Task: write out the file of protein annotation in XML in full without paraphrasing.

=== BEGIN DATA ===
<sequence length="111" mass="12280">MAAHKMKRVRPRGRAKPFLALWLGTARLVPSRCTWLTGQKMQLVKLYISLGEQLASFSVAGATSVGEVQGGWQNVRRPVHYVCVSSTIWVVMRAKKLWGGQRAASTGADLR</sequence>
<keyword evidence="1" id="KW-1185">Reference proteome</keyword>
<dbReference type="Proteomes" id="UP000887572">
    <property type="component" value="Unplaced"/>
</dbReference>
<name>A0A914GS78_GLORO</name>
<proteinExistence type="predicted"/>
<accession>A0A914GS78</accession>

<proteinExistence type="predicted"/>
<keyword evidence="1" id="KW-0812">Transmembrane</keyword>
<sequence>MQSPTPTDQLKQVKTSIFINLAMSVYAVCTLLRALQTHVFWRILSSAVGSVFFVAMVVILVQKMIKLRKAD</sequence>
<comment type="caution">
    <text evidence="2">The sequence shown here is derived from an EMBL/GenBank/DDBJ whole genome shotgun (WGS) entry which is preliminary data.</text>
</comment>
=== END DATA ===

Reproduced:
<sequence length="111" mass="12280">MAAHKMKRVRPRGRAKPFLALWLGTARLVPSRCTWLTGQKMQLVKLYISLGEQLASFSVAGATSVGEVQGGWQNVRRPVHYVCVSSTIWVVMRAKKLWGGQRAASTGADLR</sequence>
<keyword evidence="1" id="KW-1185">Reference proteome</keyword>
<dbReference type="Proteomes" id="UP000887572">
    <property type="component" value="Unplaced"/>
</dbReference>
<name>A0A914GS78_GLORO</name>
<proteinExistence type="predicted"/>
<accession>A0A914GS78</accession>

<proteinExistence type="predicted"/>
<keyword evidence="1" id="KW-0812">Transmembrane</keyword>
<sequence>MQSPTPTDQLKQVKTSIFINLAMSVYAVCTLLRALQTHVFWRILSSAVGSVFFVAMVVILVQKMIKLRKAD</sequence>
<comment type="caution">
    <text evidence="2">The sequence shown here is derived from an EMBL/GenBank/DDBJ whole genome shotgun (WGS) entry which is preliminary data.</text>
</comment>